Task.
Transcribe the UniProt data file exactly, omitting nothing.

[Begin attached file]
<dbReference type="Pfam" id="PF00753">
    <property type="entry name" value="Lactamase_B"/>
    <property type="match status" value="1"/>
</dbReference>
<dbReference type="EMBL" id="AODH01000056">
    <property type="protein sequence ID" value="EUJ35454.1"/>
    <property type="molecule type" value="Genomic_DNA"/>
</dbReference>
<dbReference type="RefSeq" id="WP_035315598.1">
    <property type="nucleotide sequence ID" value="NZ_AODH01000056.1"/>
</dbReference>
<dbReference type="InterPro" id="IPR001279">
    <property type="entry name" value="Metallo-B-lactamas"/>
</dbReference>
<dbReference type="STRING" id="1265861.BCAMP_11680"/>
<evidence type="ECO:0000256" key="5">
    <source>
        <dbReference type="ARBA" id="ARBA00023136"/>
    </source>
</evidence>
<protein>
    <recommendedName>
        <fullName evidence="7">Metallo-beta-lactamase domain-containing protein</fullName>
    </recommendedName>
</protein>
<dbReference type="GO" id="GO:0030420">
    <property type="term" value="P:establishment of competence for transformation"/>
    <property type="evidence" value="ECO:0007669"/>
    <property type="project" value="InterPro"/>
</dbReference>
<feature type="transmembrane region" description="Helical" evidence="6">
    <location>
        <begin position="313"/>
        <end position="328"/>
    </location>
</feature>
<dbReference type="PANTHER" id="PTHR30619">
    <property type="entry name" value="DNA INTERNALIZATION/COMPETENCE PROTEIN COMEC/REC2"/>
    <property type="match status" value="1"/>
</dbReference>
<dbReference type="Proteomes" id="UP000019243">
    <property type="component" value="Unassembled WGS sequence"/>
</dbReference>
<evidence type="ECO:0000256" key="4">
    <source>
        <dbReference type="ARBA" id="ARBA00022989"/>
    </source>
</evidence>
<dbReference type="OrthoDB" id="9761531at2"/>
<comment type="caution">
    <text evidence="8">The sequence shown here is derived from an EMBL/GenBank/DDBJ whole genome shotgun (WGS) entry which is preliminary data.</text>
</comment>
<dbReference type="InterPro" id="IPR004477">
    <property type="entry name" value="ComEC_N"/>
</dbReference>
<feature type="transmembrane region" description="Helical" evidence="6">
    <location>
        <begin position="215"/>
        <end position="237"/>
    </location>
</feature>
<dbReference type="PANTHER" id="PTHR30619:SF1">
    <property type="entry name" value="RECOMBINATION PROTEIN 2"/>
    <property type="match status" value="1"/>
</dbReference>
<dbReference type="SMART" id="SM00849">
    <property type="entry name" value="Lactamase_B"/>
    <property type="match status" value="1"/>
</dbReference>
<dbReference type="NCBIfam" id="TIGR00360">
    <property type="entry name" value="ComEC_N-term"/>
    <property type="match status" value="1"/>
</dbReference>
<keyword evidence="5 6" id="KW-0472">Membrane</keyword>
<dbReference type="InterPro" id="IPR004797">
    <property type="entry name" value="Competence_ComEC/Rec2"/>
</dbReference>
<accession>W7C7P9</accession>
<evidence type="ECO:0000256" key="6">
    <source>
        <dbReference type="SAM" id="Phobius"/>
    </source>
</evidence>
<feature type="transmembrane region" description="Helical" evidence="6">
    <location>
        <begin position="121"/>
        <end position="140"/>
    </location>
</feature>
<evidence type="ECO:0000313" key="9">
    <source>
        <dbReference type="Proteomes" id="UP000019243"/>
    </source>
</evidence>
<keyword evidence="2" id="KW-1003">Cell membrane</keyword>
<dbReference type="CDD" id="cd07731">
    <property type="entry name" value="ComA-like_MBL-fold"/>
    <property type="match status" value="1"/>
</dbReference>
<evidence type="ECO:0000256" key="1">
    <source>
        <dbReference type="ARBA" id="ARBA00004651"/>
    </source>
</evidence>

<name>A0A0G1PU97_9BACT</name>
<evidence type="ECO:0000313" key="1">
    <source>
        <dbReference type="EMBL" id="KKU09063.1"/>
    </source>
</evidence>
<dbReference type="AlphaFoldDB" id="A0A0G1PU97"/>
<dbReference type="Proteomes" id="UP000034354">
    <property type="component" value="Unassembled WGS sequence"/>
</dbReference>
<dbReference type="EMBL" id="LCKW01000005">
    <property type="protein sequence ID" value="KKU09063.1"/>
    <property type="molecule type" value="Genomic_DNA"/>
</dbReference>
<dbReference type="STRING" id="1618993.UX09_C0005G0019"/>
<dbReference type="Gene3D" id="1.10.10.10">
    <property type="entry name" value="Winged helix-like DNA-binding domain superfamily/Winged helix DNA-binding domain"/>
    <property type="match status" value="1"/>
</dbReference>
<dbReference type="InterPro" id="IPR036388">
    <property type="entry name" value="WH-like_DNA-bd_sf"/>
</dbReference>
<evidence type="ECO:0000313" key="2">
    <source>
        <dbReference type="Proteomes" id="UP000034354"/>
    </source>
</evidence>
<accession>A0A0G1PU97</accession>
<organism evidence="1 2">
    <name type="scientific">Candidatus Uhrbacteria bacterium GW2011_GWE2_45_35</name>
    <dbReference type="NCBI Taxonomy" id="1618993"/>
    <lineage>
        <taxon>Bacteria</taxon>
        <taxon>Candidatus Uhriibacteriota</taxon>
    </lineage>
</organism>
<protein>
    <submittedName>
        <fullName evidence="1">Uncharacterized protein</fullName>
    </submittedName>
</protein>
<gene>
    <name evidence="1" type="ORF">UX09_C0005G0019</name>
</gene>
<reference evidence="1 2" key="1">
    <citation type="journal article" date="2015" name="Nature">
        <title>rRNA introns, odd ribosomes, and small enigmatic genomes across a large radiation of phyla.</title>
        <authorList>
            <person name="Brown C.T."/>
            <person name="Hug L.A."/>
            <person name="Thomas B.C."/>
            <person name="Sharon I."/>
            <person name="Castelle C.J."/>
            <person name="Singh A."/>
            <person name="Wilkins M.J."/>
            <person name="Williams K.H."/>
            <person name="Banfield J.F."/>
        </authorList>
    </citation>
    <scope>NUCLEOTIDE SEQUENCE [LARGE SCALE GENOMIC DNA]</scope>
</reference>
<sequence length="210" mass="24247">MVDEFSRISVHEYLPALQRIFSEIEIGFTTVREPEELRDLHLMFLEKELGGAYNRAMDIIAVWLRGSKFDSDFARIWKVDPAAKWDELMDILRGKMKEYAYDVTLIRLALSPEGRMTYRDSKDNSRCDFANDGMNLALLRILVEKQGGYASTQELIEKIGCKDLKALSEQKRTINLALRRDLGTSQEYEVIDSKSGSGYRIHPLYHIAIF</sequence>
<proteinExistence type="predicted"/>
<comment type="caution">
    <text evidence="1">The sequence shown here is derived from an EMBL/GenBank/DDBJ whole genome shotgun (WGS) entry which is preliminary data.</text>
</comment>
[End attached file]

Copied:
<dbReference type="Pfam" id="PF00753">
    <property type="entry name" value="Lactamase_B"/>
    <property type="match status" value="1"/>
</dbReference>
<dbReference type="EMBL" id="AODH01000056">
    <property type="protein sequence ID" value="EUJ35454.1"/>
    <property type="molecule type" value="Genomic_DNA"/>
</dbReference>
<dbReference type="RefSeq" id="WP_035315598.1">
    <property type="nucleotide sequence ID" value="NZ_AODH01000056.1"/>
</dbReference>
<dbReference type="InterPro" id="IPR001279">
    <property type="entry name" value="Metallo-B-lactamas"/>
</dbReference>
<dbReference type="STRING" id="1265861.BCAMP_11680"/>
<evidence type="ECO:0000256" key="5">
    <source>
        <dbReference type="ARBA" id="ARBA00023136"/>
    </source>
</evidence>
<protein>
    <recommendedName>
        <fullName evidence="7">Metallo-beta-lactamase domain-containing protein</fullName>
    </recommendedName>
</protein>
<dbReference type="GO" id="GO:0030420">
    <property type="term" value="P:establishment of competence for transformation"/>
    <property type="evidence" value="ECO:0007669"/>
    <property type="project" value="InterPro"/>
</dbReference>
<feature type="transmembrane region" description="Helical" evidence="6">
    <location>
        <begin position="313"/>
        <end position="328"/>
    </location>
</feature>
<dbReference type="PANTHER" id="PTHR30619">
    <property type="entry name" value="DNA INTERNALIZATION/COMPETENCE PROTEIN COMEC/REC2"/>
    <property type="match status" value="1"/>
</dbReference>
<dbReference type="Proteomes" id="UP000019243">
    <property type="component" value="Unassembled WGS sequence"/>
</dbReference>
<evidence type="ECO:0000256" key="4">
    <source>
        <dbReference type="ARBA" id="ARBA00022989"/>
    </source>
</evidence>
<dbReference type="OrthoDB" id="9761531at2"/>
<comment type="caution">
    <text evidence="8">The sequence shown here is derived from an EMBL/GenBank/DDBJ whole genome shotgun (WGS) entry which is preliminary data.</text>
</comment>
<dbReference type="InterPro" id="IPR004477">
    <property type="entry name" value="ComEC_N"/>
</dbReference>
<feature type="transmembrane region" description="Helical" evidence="6">
    <location>
        <begin position="215"/>
        <end position="237"/>
    </location>
</feature>
<dbReference type="PANTHER" id="PTHR30619:SF1">
    <property type="entry name" value="RECOMBINATION PROTEIN 2"/>
    <property type="match status" value="1"/>
</dbReference>
<dbReference type="SMART" id="SM00849">
    <property type="entry name" value="Lactamase_B"/>
    <property type="match status" value="1"/>
</dbReference>
<dbReference type="NCBIfam" id="TIGR00360">
    <property type="entry name" value="ComEC_N-term"/>
    <property type="match status" value="1"/>
</dbReference>
<keyword evidence="5 6" id="KW-0472">Membrane</keyword>
<dbReference type="InterPro" id="IPR004797">
    <property type="entry name" value="Competence_ComEC/Rec2"/>
</dbReference>
<accession>W7C7P9</accession>
<evidence type="ECO:0000256" key="6">
    <source>
        <dbReference type="SAM" id="Phobius"/>
    </source>
</evidence>
<feature type="transmembrane region" description="Helical" evidence="6">
    <location>
        <begin position="121"/>
        <end position="140"/>
    </location>
</feature>
<evidence type="ECO:0000313" key="9">
    <source>
        <dbReference type="Proteomes" id="UP000019243"/>
    </source>
</evidence>
<keyword evidence="2" id="KW-1003">Cell membrane</keyword>
<dbReference type="CDD" id="cd07731">
    <property type="entry name" value="ComA-like_MBL-fold"/>
    <property type="match status" value="1"/>
</dbReference>
<evidence type="ECO:0000256" key="1">
    <source>
        <dbReference type="ARBA" id="ARBA00004651"/>
    </source>
</evidence>

<name>A0A0G1PU97_9BACT</name>
<evidence type="ECO:0000313" key="1">
    <source>
        <dbReference type="EMBL" id="KKU09063.1"/>
    </source>
</evidence>
<dbReference type="AlphaFoldDB" id="A0A0G1PU97"/>
<dbReference type="Proteomes" id="UP000034354">
    <property type="component" value="Unassembled WGS sequence"/>
</dbReference>
<dbReference type="EMBL" id="LCKW01000005">
    <property type="protein sequence ID" value="KKU09063.1"/>
    <property type="molecule type" value="Genomic_DNA"/>
</dbReference>
<dbReference type="STRING" id="1618993.UX09_C0005G0019"/>
<dbReference type="Gene3D" id="1.10.10.10">
    <property type="entry name" value="Winged helix-like DNA-binding domain superfamily/Winged helix DNA-binding domain"/>
    <property type="match status" value="1"/>
</dbReference>
<dbReference type="InterPro" id="IPR036388">
    <property type="entry name" value="WH-like_DNA-bd_sf"/>
</dbReference>
<evidence type="ECO:0000313" key="2">
    <source>
        <dbReference type="Proteomes" id="UP000034354"/>
    </source>
</evidence>
<accession>A0A0G1PU97</accession>
<organism evidence="1 2">
    <name type="scientific">Candidatus Uhrbacteria bacterium GW2011_GWE2_45_35</name>
    <dbReference type="NCBI Taxonomy" id="1618993"/>
    <lineage>
        <taxon>Bacteria</taxon>
        <taxon>Candidatus Uhriibacteriota</taxon>
    </lineage>
</organism>
<protein>
    <submittedName>
        <fullName evidence="1">Uncharacterized protein</fullName>
    </submittedName>
</protein>
<gene>
    <name evidence="1" type="ORF">UX09_C0005G0019</name>
</gene>
<reference evidence="1 2" key="1">
    <citation type="journal article" date="2015" name="Nature">
        <title>rRNA introns, odd ribosomes, and small enigmatic genomes across a large radiation of phyla.</title>
        <authorList>
            <person name="Brown C.T."/>
            <person name="Hug L.A."/>
            <person name="Thomas B.C."/>
            <person name="Sharon I."/>
            <person name="Castelle C.J."/>
            <person name="Singh A."/>
            <person name="Wilkins M.J."/>
            <person name="Williams K.H."/>
            <person name="Banfield J.F."/>
        </authorList>
    </citation>
    <scope>NUCLEOTIDE SEQUENCE [LARGE SCALE GENOMIC DNA]</scope>
</reference>
<sequence length="210" mass="24247">MVDEFSRISVHEYLPALQRIFSEIEIGFTTVREPEELRDLHLMFLEKELGGAYNRAMDIIAVWLRGSKFDSDFARIWKVDPAAKWDELMDILRGKMKEYAYDVTLIRLALSPEGRMTYRDSKDNSRCDFANDGMNLALLRILVEKQGGYASTQELIEKIGCKDLKALSEQKRTINLALRRDLGTSQEYEVIDSKSGSGYRIHPLYHIAIF</sequence>
<proteinExistence type="predicted"/>
<comment type="caution">
    <text evidence="1">The sequence shown here is derived from an EMBL/GenBank/DDBJ whole genome shotgun (WGS) entry which is preliminary data.</text>
</comment>